Committee on Science and Technology
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Press Releases :: February 16, 2005

Rep. Gordon and Rep. Waxman Introduce Legislation to Protect Scientific Integrity

WASHINGTON, DC - Rep. Bart Gordon, Ranking Democrat on the House Science Committee, joined colleague Rep. Henry A. Waxman, Ranking Democrat on the House Government Reform Committee, today in introducing legislation (H.R. 839) to restore scientific integrity to Federal research and policymaking.

"Scientific progress occurs when we foster the open exchange of ideas and information," said Rep. Gordon.  "We must maintain a culture of openness and freedom of inquiry if we are to maintain the preeminent status of this nation in the world scientific community, develop new technologies, and to safeguard our environment and public health."

The legislation, entitled the "Restore Scientific Integrity to Federal Research and Policymaking Act," safeguards the federal government’s sponsorship of research and its use in policymaking.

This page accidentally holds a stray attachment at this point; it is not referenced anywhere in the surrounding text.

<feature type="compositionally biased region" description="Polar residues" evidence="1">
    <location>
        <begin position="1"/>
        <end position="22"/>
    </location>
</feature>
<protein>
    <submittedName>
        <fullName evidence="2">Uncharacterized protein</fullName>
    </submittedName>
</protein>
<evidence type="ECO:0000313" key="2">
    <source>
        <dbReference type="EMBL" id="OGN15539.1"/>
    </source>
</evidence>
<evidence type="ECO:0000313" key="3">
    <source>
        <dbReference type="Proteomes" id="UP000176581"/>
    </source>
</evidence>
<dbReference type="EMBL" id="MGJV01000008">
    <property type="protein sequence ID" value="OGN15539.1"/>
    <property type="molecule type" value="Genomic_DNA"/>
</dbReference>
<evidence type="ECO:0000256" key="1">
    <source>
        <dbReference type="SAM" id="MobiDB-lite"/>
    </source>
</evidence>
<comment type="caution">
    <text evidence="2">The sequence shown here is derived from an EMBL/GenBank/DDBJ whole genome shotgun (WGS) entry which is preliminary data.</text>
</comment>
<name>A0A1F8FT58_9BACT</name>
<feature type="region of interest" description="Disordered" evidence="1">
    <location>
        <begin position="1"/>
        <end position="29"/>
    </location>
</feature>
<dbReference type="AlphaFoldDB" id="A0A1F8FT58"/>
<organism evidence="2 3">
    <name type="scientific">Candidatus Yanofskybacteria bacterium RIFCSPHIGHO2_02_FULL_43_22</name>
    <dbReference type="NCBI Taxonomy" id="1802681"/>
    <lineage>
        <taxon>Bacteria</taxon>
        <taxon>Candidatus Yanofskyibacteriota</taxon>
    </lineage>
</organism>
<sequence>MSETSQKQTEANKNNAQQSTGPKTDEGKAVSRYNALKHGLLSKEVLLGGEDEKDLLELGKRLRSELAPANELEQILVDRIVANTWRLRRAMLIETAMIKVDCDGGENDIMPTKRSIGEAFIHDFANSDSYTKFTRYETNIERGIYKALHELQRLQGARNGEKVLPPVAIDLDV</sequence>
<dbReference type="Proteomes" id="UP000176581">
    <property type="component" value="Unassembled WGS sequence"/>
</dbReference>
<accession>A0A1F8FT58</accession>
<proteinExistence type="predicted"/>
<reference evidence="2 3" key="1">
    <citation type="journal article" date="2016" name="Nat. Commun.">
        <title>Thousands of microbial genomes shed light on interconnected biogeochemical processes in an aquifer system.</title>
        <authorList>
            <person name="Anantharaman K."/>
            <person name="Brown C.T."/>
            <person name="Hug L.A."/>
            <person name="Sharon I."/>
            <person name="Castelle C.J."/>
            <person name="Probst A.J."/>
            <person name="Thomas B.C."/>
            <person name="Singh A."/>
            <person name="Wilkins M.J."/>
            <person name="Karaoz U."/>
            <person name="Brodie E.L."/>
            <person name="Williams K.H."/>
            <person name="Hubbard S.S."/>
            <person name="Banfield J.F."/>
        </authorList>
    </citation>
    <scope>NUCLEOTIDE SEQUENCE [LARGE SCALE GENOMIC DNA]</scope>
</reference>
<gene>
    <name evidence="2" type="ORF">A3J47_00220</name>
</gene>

Specifically, the bill:

  • Prohibits litmus tests based on political affiliation for scientific advisory committees;
  • Blocks tampering with scientific analysis;
  • Outlaws censorship of scientific reports;
  • Stops dissemination of scientific information known to be false or misleading; and
  • Extends whistleblower protections to federal employees who expose scientific manipulations.

"From abstinence education to the protection of endangered whales, the Bush Administration has twisted and distorted science to further a narrow political agenda," said Rep. Waxman.  "We need to act now to protect the scientific integrity of federal agencies."

"This legislation will ensure that scientific integrity remains the hallmark of all science conducted in this nation," added Rep. Gordon.  "The Administration has turned a deaf ear on the science community’s call to restore scientific integrity in policymaking, including the voices of 48 Nobel Laureates, 62 National Medal of Science recipients, and 135 members of the National Academy of Sciences.  Federal scientists should be free to conduct their research without fear of political censorship."


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